Headquartered in Pohnpei State, the capital of the Federated States of Micronesia, the MCT is working toward the objective of seeking and mobilizing funding from various sources to build an endowment to provide long-term support for sustainable natural resource management and conservation in the Micronesian region.
The creation of the MCT works as a living, innovative collaboration among partners to support private and government participation in environmental protection and sustainable resource management at substantial cost-savings to the government. In addition, MCT will be able to leverage additional external funding in a meaningful way. For our country, the endowment of the Micronesian Conservation Trust is a critical component of implementation of the Micronesian Challenge initiative.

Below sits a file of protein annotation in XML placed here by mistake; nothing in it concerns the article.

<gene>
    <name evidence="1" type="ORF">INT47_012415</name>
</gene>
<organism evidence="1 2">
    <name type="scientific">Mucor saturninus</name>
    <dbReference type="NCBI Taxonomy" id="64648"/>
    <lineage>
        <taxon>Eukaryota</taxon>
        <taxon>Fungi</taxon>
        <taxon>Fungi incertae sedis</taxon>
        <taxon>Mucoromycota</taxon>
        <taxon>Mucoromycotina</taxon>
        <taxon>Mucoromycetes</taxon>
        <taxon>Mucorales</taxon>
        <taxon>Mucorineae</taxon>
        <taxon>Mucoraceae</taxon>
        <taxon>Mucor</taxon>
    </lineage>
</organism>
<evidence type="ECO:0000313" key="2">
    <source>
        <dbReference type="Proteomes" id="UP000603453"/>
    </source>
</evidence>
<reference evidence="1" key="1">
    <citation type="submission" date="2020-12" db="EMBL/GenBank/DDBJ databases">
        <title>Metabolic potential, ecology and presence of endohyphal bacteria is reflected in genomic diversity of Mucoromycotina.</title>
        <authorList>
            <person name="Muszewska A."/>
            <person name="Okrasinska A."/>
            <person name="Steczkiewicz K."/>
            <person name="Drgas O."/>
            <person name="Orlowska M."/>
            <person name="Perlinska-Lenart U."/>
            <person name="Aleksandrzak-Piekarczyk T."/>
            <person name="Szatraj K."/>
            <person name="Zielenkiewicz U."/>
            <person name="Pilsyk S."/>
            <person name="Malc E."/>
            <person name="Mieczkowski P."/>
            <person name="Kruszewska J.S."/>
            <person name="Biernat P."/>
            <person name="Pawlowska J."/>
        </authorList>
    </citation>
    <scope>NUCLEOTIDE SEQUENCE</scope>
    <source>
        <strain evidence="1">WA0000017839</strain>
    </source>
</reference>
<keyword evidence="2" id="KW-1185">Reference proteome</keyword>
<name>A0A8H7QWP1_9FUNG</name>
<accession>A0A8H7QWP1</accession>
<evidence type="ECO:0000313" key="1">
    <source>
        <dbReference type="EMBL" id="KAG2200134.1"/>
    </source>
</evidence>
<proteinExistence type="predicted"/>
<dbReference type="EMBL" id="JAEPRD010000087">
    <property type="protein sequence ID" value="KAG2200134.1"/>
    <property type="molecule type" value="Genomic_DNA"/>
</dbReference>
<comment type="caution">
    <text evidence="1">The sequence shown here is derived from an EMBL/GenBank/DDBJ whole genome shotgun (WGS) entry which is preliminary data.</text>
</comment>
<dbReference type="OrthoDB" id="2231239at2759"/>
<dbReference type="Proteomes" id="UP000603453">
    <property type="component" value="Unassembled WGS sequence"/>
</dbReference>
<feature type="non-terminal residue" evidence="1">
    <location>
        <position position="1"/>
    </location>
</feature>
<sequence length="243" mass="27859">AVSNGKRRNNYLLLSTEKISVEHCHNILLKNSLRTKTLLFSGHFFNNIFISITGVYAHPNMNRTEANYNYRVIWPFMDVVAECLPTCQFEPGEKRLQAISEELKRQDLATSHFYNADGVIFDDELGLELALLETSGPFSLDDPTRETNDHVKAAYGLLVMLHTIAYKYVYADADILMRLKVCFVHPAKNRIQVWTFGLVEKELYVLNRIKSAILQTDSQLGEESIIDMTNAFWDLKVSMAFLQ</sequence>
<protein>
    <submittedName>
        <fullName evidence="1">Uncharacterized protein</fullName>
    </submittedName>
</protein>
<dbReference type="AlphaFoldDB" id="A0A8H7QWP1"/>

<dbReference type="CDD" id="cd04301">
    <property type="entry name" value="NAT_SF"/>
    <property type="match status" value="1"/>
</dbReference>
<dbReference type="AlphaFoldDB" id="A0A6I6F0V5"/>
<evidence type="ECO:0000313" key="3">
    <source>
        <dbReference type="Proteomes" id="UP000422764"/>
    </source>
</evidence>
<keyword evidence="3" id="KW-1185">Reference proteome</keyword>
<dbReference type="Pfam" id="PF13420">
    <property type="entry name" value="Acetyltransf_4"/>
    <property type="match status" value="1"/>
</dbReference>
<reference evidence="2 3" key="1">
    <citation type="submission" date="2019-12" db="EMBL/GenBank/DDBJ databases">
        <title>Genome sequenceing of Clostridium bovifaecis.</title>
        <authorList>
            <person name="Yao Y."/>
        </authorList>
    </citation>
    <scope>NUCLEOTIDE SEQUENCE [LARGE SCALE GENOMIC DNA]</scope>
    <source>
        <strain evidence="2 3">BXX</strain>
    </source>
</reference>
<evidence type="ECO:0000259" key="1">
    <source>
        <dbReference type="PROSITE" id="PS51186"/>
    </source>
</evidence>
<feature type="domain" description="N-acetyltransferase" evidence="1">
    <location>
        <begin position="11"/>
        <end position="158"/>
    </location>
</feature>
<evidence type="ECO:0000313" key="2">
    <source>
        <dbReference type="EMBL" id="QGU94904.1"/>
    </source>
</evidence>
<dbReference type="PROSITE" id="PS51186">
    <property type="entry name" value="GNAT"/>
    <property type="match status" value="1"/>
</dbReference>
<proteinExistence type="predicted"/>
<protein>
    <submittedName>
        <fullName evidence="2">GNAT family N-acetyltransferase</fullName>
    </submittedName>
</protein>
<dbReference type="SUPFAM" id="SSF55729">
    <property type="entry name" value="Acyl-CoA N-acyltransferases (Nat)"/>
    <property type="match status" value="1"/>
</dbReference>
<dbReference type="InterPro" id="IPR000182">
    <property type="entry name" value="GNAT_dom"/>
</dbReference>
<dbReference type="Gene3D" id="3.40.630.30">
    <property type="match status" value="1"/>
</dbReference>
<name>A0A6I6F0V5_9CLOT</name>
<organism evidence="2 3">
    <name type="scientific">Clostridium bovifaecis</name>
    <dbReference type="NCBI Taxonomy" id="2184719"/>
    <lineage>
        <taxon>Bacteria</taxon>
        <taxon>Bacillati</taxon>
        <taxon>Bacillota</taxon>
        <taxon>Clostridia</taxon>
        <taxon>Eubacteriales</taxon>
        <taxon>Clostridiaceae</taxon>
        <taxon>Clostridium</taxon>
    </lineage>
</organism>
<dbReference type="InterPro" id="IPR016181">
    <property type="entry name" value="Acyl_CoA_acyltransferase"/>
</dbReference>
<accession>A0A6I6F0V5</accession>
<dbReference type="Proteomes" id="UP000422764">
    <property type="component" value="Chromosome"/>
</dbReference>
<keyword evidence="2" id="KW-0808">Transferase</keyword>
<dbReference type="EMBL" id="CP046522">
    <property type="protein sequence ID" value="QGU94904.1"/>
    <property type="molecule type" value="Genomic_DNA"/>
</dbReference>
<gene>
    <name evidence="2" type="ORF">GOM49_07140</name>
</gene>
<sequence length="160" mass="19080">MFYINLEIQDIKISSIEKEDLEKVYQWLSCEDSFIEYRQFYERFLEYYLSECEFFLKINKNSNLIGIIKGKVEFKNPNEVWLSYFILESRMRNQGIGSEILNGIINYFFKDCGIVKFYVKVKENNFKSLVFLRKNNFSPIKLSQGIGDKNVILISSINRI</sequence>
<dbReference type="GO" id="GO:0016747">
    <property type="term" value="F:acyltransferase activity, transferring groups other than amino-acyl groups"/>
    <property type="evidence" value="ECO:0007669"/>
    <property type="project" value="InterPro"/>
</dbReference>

On the occasion of the 8th Conference of the Parties to the Convention on Biological Diversity here in Curitiba, I am most pleased to witness and co-host the launching of the Micronesian Challenge. As a collaborative regional initiative, the Micronesian Challenge represents a historic opportunity for the Micronesian governments, along with our partners, to work together to meet our responsibilities and obligations under the Convention on Biological Diversity.
This evening I delightfully join my colleagues from the Micronesian region, particularly President Remengesau, and our supporters in reaffirming our commitment to the goals and objectives set forth in the Micronesian Challenge initiative. In reaffirming our collective commitment, we acknowledge the critical importance of the donor community and like-minded countries as partners in contributing to the success of the initiative. Therefore, we welcome and appreciate any support that may be extended to us so that, in the true spirit of partnership, we can move the Micronesian Challenge forward.